Yesterday afternoon I observed a young, lone cardinal standing on the terrace wall calling out in vain to its parents. The calls were pathetic. When any bird arrived at the hanging feeder, this young cardinal vibrated its wings and stood open-mouthed begging to be fed. To no avail. This went on for some time. Much too long for this observer.

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This young cardinal is at the peak of rejection and frustration. Its parents decided this day was time it learned to feed itself. Notice the big feet and long nails…better to cling and grab. Oh my heart went out to this lone babe!

For the past five years, following the death of my beloved Miss Kitty, wild birds became the object of my affection. As a devotee, I feed custom organic seeds and dried fruit to most birds who visit. To date seventeen types of feathered beauties arrive year round for my handouts. Those of you who have followed along have seen numerous posts filled with photographs, as I attempt to capture the antics and habits of wild birds here in my central Virginia gardens.

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If a bird could weep, this would be the face before tears flow.

Yesterday was no exception. It was time for the young cardinal to feed itself. MA and PA decided to get on with their lives…tough love indeed. I quickly found a small, shallow saucer and placed chopped sunflower seeds and dried currants, both a favorite of cardinals in particular, on the wall where the young bird was frequenting. Then it became a watch and wait from indoors with my camera perched on its tripod. Yes, these photos were all taken through two panes of glass and solar film.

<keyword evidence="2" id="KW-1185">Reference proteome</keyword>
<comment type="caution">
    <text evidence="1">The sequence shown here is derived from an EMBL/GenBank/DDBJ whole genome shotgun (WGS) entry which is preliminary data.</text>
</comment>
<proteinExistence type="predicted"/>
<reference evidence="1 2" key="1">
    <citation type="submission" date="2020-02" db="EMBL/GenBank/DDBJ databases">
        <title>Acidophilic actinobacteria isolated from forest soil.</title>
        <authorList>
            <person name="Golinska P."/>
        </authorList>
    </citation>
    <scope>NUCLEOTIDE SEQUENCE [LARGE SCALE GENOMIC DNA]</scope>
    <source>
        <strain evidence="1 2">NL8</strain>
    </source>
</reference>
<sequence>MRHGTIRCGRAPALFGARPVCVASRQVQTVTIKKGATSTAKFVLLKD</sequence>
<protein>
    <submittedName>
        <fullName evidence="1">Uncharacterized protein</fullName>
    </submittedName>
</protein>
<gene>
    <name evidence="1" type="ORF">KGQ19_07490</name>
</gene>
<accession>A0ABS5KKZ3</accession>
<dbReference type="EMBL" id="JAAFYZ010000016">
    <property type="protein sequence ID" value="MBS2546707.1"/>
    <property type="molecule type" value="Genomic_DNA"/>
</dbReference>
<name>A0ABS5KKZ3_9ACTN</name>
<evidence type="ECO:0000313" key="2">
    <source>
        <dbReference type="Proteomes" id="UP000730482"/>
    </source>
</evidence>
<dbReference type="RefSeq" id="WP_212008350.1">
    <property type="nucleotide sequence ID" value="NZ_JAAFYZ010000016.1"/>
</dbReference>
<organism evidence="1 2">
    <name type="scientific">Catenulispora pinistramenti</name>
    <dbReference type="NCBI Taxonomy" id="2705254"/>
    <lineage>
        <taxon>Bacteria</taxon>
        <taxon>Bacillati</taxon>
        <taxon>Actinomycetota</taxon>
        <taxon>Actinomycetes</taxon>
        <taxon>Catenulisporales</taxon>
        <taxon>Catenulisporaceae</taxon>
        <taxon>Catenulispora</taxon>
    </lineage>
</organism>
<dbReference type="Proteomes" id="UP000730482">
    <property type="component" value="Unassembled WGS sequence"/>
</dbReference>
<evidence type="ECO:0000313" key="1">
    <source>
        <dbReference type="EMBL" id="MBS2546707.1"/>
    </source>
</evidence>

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When I had all but given up, the babe jumped onto the saucer…backwards…

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then reversed it position and began eating like there was no tomorrow! Cheers went up from inside the house! It’s the small victories, yes?

The late afternoon storm had soaked the young cardinal, rendering it even more pathetic in appearance. For a few minutes I wondered if it was injured, as the top of its beak looked askew…

As the afternoon slipped into twilight, the babe feasted a few more times at the saucer and even managed to capture and devour an insect in the turf, giving me hope for its survival.

When morning arrived,  I refilled the saucer and added another filled with fresh water… then waited for Babe.

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Right on que, Babe arrived at the saucer and began its morning feast. Cardinals feed early and very late. Good thing I am an early riser.

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With a healthy appetite, Babe dined for many minutes, managing whole currents. I am not sure what is going on above its right leg… hopefully not an injury.

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How intelligent and spry! A huge difference from the afternoon before!

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How quickly this observer forms attachments!

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Babe even puts up with the obnoxious finches…the bane of my feeding efforts!

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Strong appetites make healthy birds. I am delighted and hopeful for Babe’s success. This is just one example why I host these beauties in my gardens. Tough love is just that. When happy transitions occur, I exhale in relief.

As days and weeks continue here at Swallowtail Cottage and the summer melts into fall, I will gaze out my kitchen windows and follow along as my wild bird saga continues.

UPDATE: Four days following this post, Babe returns daily to the feeder numerous times per day and is drinking from the water saucer nearby. That weird clump is still hanging in front of Babe’s front right leg, yet whatever it is, it does not appear to impair Babe’s functioning.

Copyright © 2016 by Diane LaSauce All Rights Reserved